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Equine encouragement
Riding program a form of therapy
Dustins Camp 5 es
Lynn Brecht and her son, Dustin Thomas, take the saddle off of Tony Thursday morning at Brecht Stables & Dustin’s Place. - photo by Emily Saunders
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For more information on how to enroll or volunteer at the therapeutic riding classes, visit
Patrick Archer sat high in the saddle on a recent afternoon as a shy smile spread across his face.

“What do you say, Patrick?” his riding instructor Lynn Brecht asked.

The 5-year-old stayed silent and the horse stayed still.

“I’m going to tickle you,” Brecht said, finally getting an explosive response.

“Walk, Tony,” Archer yelled, cueing the horse and its walker to move forward.

The commands are one of the aspects of Archer’s therapeutic horse riding, something his mother said has helped immensely with difficulties associated with his sensory issues.

Brecht started offering the therapeutic classes to children with special needs after seeing how much help and joy it brought to her 8-year-old son, Dustin Thomas, who has Down syndrome.

The first time Thomas climbed on a horse, his mother saw the same connection that she’s had with horses since she was a child.

It only took her a little while to want to offer that experience to other special needs children, founding Brecht Stables & Dustin’s Place in north Forsyth.

“It just clicked one day,” she said. “It was like, ‘Why am I not doing this, why am I not sharing it with other parents?’”

Brecht has been holding therapeutic riding classes for almost two years, usually during once-a-week lessons.

Last week and this week, she’s running camps for special needs children, followed by two weeks of Western riding summer camp for typical children.

“Yeehaw,” Thomas shouted from atop Indie.

Thomas has grown close to the horses, taking care of them, removing their saddles and even learning to command them to trot.

But it’s the results from his therapy that have been the most encouraging aspect for Brecht and other parents.

“He loves it,” Brecht said. “He was actually opted out of [physical therapy] last year because he’s been doing so well riding Tony.”

The riding therapy works by bringing in elements of many different programs.

Children sit in different positions on the saddle, bringing toys from one spot to another and setting them down while atop the horse.

“It helps a lot with balance, center of gravity and body recognition, where your body is at in space,” she said, adding that all of those often pose challenges for children with special needs.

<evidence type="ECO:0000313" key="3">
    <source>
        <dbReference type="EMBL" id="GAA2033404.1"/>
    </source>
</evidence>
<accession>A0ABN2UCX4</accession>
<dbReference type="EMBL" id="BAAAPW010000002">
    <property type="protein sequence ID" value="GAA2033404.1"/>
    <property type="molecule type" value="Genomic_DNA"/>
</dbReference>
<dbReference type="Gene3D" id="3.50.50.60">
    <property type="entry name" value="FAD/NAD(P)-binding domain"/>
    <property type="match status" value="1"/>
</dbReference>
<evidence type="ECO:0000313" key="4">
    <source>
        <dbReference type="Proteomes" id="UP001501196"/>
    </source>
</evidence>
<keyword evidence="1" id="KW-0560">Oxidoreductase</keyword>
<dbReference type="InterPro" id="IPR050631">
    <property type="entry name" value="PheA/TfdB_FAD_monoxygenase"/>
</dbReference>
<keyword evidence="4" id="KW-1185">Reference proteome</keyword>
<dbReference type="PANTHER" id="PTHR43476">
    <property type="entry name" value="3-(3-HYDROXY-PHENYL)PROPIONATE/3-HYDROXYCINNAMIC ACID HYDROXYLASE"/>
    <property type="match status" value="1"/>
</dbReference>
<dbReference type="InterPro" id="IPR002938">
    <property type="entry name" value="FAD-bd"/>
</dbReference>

Also, sitting on a horse naturally aligns the pelvis the way it should when a person walks, she said.

Brecht also brings in speech therapy by having the children use verbal commands to move and stop the horses.

“I have one boy that has severe autism and is pretty much nonverbal,” she said. “And for the first time the other day his mom heard him say, ‘Walk, Tony.’ It was clear as day. His mom started crying.”

Other parents have seen the results too. One of them is Archer’s mom, Shannon Archer, who is also a special education teacher at Cumming Elementary, where she taught Thomas.

She had enrolled her son in a therapeutic riding class in Dahlonega with not much success. But working in the calm, one-on-one environment with Brecht has helped his speech, his behavior and his confidence, she said.

Though she recently discovered he’s allergic to horses, Shannon Archer said she just washes his hands thoroughly and gives him allergy medication.

“There’s no way I was going to stop it because it’s benefitting him so much,” she said.

Shannon Archer also donates her time volunteering at the special needs classes, along with several others.

Brecht said the program wouldn’t be possible without several people to walk the horses and help with the children.

Lorraine Wilson had never been around horses, but she had worked with special needs children before.

Having been laid off, she was looking for something else to do last summer. She’s since returned to the work force, but Wilson still spends her spare time helping with the children.

“Seeing their faces on the horse, they just light up,” she said. “They come out of their shells more.”

Scott Henderson, 13, said he would rather spend his summer watching the children ride than doing anything else.

While two kids were taking a break from riding, Henderson worked with them on sensory activities by playing and keeping the kids constantly involved.

Another young volunteer, Sarah Mulligan, 13, said she loves seeing how the children react to different things.

Mulligan, who has two younger sisters with autism and Asperger’s syndrome, said the joy of working with special children definitely comes with challenges.

“You have to have a lot of patience,” she said, “and you have to be able to tolerate random emotions.”

While Brecht has received much help from her volunteers, not yet being a nonprofit has hindered her ability to expand the program.

She’s looking for a lawyer to help draft the necessary bylaws to expand the program, a barn of her own and, as always, more volunteers.

Each horse requires two people — one to walk it and another to guard the other side — plus the instructor to direct the therapy.

Only Thomas rides without someone on both sides, feeling comfortable atop his favorite horse, Tony.

The other children could soon follow.

“I’ve never had a kid in therapy who didn’t love being on the horse,” Brecht said.